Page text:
Man-made objects pass many of the same milestones as their human creators—conception, birth, activity, age, and death. Yet, the lives of tools are rarely captured or memorialized, with many tools forgotten not long after the have been replaced by the latest upgrade.
Interested in the intersection of science and technology with contemporary life, photographer Rashed Haq
explores distinct stages of machines’ lives in “Relics & Industrious
.” On view at Aker Imaging Gallery
June 20 – July 24, Haq’s exhibition samples objects from two generations of modern tools: our used and abandoned “relics” as well as some of our most established and relied upon “industrious” machines.
“Relics” is rendered in black-and white ‘late photography,’ a style that characteristically depicts the remnant materials left behind after dramatic or violent events in high detail. Shot on farms between Austin and Beaumont, the photos of “Relics” present portraits of abandoned antiquated objects. Some of these items will be recognizable to viewers—a flat iron or a typewriter—while others are the broken-off pieces of larger or more obscure machines. The artist presents these forgotten machines in high definition, with the objects’ bumps of corroded metal or weathered crevasses reading like wrinkles on an ancient face.
While the Haq brings antique machines back to life with “Relics,” he uses “Industrious” to shed light on the unacknowledged technology that is constantly hard at work for man in contemporary society. This second series of the exhibition focuses on the machines of Houston’s current oil industry. In “Industrious,” the corroded facades of—what seem to be—boats and rigs are depicted in intense, saturated color. Despite their brightness, these portraits also showcase the rust, scrapes, and dents that appear on these structures over time. The photographs in “Industrious” evoke mortality and remind us of technology’s potentially disruptive effects on the natural environment.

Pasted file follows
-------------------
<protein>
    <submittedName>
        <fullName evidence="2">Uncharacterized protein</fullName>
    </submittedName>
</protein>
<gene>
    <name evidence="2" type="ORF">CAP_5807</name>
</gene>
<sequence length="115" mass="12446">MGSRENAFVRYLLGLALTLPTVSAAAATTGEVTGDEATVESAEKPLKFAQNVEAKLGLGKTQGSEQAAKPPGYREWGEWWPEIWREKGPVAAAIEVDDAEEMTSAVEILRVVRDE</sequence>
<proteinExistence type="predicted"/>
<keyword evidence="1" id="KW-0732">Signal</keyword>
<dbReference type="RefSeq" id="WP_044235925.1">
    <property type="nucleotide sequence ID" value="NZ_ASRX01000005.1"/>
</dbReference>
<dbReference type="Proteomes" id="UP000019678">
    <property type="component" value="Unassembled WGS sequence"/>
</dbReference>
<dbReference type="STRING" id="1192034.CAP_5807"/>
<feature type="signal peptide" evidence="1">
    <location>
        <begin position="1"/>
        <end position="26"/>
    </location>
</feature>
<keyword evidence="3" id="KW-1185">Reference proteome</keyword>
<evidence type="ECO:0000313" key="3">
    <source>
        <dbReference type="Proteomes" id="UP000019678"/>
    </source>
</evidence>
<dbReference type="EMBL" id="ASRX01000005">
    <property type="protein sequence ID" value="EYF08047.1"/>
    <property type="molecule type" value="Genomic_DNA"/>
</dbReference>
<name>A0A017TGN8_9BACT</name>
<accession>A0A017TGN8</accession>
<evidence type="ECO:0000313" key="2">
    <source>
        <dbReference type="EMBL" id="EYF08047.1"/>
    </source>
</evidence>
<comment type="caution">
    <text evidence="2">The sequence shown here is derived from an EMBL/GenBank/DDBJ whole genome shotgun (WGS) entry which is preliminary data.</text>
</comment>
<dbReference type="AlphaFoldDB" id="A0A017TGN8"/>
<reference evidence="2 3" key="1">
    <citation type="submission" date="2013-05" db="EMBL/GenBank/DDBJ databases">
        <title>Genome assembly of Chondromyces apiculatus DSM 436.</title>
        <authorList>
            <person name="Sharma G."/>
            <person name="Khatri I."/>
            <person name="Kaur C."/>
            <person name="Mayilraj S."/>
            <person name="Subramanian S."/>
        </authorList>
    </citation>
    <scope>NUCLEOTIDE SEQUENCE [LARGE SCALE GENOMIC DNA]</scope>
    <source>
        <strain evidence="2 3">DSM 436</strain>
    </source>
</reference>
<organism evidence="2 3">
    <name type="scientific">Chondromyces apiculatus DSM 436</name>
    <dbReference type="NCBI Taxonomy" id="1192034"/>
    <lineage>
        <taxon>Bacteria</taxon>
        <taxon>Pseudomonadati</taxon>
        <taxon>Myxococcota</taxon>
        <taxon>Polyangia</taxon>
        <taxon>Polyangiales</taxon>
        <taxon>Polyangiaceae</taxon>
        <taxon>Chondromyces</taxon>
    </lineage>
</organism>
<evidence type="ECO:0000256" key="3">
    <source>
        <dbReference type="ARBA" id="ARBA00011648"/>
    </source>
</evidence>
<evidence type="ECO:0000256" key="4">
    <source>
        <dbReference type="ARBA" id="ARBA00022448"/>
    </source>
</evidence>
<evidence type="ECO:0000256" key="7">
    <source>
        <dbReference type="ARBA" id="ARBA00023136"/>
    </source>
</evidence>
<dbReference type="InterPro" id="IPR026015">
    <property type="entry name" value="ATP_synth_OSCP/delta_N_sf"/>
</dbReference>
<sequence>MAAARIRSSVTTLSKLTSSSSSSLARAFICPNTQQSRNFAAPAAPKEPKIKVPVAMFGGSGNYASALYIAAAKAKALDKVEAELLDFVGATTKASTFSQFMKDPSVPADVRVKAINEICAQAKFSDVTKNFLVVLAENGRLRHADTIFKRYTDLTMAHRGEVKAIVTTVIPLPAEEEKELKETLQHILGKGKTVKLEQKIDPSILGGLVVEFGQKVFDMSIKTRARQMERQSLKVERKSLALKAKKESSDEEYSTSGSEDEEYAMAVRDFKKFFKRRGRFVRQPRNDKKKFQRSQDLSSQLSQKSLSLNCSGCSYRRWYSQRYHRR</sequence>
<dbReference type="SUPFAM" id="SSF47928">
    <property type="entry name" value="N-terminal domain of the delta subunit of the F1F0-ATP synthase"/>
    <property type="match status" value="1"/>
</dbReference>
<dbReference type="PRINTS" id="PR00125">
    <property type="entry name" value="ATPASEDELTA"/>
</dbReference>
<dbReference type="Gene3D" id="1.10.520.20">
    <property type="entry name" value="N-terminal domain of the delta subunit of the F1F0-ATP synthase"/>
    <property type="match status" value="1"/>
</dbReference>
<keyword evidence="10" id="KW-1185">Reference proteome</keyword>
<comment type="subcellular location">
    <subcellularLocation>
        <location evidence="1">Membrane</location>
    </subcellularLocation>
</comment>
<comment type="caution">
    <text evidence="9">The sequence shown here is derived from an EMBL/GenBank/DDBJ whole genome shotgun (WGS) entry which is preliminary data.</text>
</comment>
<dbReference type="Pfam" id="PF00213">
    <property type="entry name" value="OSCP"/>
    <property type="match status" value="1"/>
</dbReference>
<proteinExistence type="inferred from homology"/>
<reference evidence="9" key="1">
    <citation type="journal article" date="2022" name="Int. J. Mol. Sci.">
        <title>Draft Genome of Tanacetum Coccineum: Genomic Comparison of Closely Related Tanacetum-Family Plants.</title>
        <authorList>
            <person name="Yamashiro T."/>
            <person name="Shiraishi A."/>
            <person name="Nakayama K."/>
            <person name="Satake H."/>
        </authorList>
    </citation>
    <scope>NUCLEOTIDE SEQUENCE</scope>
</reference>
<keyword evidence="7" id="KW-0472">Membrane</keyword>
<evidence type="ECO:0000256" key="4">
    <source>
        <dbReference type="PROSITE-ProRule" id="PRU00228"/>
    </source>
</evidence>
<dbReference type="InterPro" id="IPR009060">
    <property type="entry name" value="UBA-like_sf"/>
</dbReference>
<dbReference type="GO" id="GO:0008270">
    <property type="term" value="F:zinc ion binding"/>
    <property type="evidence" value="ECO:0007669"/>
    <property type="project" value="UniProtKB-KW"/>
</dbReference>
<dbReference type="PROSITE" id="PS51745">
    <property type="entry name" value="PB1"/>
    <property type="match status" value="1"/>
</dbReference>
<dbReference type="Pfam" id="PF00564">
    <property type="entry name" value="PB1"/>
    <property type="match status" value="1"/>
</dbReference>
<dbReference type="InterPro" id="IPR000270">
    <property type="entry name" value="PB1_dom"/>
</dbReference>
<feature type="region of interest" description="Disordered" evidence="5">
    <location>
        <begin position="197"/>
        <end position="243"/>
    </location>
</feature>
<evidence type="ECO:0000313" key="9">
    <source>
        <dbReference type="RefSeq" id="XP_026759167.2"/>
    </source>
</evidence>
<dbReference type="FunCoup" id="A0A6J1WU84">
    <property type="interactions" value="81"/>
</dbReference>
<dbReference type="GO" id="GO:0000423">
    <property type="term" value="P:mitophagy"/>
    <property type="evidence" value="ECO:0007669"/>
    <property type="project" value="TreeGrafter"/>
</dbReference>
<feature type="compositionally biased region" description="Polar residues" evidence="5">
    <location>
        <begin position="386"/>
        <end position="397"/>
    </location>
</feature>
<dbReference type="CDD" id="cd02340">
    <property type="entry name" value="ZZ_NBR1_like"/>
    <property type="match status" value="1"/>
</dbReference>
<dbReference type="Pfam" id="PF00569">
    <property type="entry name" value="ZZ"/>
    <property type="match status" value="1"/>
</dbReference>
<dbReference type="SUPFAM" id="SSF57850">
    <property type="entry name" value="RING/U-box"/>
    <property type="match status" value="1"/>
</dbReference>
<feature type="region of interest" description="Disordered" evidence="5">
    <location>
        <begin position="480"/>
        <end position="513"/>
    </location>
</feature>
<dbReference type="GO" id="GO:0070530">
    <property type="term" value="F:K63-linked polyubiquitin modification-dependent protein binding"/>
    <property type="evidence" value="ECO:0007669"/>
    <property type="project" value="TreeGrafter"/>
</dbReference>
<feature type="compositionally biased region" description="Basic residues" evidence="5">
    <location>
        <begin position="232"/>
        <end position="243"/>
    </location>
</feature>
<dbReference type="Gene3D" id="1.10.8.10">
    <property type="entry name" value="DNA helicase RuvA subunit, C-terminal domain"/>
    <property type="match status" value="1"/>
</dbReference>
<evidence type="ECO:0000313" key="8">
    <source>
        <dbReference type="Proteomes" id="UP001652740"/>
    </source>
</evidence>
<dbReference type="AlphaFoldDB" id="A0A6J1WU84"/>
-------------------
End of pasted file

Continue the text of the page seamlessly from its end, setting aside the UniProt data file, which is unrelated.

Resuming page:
Although depicted in distinctly different styles, both “Relics & Industrious” lend an intimate life-like quality to man-made objects. In addition to being a practical and respectful documentation of our weathered tools, Haq’s exhibition also offers encouragement for technological advancement. Haq notes that many of the tools he has photographed have “sort of disappeared in history.” For this reason, he wanted to bring them back into the public eye to remind viewers that man has, time and time again, used technology to solve modern issues. As Haq puts it, “The relics are not as useful, but the concept that we can solve these [problems is]… We need to carry forward.”
“Relics & Industrious” appears June 20 – July 24 at Aker Imaging Gallery. 4708 Lillian Street. Artist reception Saturday, June 20, 6-8 pm. More information at www.akergallery.com.